Thursday, March 28, 2013

Conference Paper on Using Classroom Response Systems to Teach Ethics

I'm presenting this paper in the next few months...

The Intersection of Ethical Decision-Making Modules and
Classroom Response Systems in Business Education

Perry Binder, J.D.
Assistant Professor of Legal Studies
J. Mack Robinson College of Business
Georgia State University


I would trade all of my technology for an afternoon with Socrates. Steve Jobs, 2001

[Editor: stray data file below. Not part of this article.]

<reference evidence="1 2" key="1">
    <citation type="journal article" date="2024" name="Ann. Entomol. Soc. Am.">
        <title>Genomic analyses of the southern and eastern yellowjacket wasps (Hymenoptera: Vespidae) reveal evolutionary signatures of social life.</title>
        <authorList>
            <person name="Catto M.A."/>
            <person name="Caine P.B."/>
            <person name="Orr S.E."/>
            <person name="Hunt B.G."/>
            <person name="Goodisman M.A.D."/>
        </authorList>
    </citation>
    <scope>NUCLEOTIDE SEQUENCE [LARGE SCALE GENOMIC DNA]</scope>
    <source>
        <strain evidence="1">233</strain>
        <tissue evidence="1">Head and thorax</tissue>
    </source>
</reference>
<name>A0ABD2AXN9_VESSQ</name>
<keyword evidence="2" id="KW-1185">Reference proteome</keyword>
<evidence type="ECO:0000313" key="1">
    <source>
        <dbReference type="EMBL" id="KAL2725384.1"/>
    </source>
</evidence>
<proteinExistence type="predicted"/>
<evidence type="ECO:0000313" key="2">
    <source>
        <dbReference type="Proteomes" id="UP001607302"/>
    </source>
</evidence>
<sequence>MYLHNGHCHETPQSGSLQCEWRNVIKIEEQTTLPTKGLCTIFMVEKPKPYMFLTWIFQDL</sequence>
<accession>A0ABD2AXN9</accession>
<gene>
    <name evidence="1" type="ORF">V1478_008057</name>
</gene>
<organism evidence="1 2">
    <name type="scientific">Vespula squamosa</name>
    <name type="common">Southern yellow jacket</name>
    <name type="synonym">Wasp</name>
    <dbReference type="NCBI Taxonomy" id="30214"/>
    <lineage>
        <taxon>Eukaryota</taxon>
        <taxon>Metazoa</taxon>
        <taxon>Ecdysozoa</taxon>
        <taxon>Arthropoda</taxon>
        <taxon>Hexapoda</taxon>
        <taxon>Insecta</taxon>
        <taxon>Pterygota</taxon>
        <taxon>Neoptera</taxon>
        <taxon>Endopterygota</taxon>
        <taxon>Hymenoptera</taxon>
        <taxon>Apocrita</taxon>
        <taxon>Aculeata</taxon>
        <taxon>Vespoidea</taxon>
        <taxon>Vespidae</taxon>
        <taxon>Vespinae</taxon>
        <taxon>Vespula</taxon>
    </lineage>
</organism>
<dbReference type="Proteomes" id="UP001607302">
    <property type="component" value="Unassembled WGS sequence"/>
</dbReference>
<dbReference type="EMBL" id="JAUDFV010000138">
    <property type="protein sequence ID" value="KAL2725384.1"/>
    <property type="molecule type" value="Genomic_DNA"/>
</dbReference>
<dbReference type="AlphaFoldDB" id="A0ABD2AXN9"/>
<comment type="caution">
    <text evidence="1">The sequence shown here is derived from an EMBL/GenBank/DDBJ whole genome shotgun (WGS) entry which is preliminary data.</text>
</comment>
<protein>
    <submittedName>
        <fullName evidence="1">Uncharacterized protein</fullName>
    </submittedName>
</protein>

This paper supports the idea that cutting-edge classroom technology tools can blend seamlessly with “old school” teaching techniques, and produce a higher quality of student learning.  More specifically, it discusses how Classroom Response Systems (CRS) provide the crucial classroom ingredient for frank ethical discussions in business courses: Anonymity.  To teach ethics in business, I use a module entitled Ethical Decision-Making in Contract Negotiations (business scenarios fraught with ethical dilemmas), and ask questions which challenge students’ moral codes and levels of empathy.  With an old school “raise your hand” feedback method, there is a high probability that students will not provide candid responses (or they may not respond at all), for fear of what peers and/or the professor may think.  Alternatively, by utilizing CRS, I get anonymous feedback and 100% class participation.  However, there is an ongoing debate in academia on whether Clicker (Hardware) Technologies should be utilized or the emerging Free Application Technologies.  The former is an effective tool, yet it is expensive for students to purchase and their professors may use different devices in class.  On the other hand, all of my students bring a smartphone, tablet, or laptop to class, thus permitting the use of free CRS apps. These apps are easy to use and are equipped with multiple choice, short answer, and true/false questions/polling features.  The results of each question are instantly viewable by students on the classroom projection screen, whether the professor uses a computer or a document camera to project data from a smartphone or tablet.  In sum, this paper details my model to teach ethics, which is adaptable across the curriculum.  The model is divided into three sections: (1) CRS student reaction multiple choice questions on ethics, leverage, and empathy, prior to discussing the Ethical Decision-Making in Contract Negotiations module; (2) Introduction and discussion of the module; and (3) CRS post-module reinforcement multiple choice questions which assess what students learned about themselves.  Finally, this paper addresses the classroom limitations of merging traditional teaching methods with app technology, most particularly when the technology fails.

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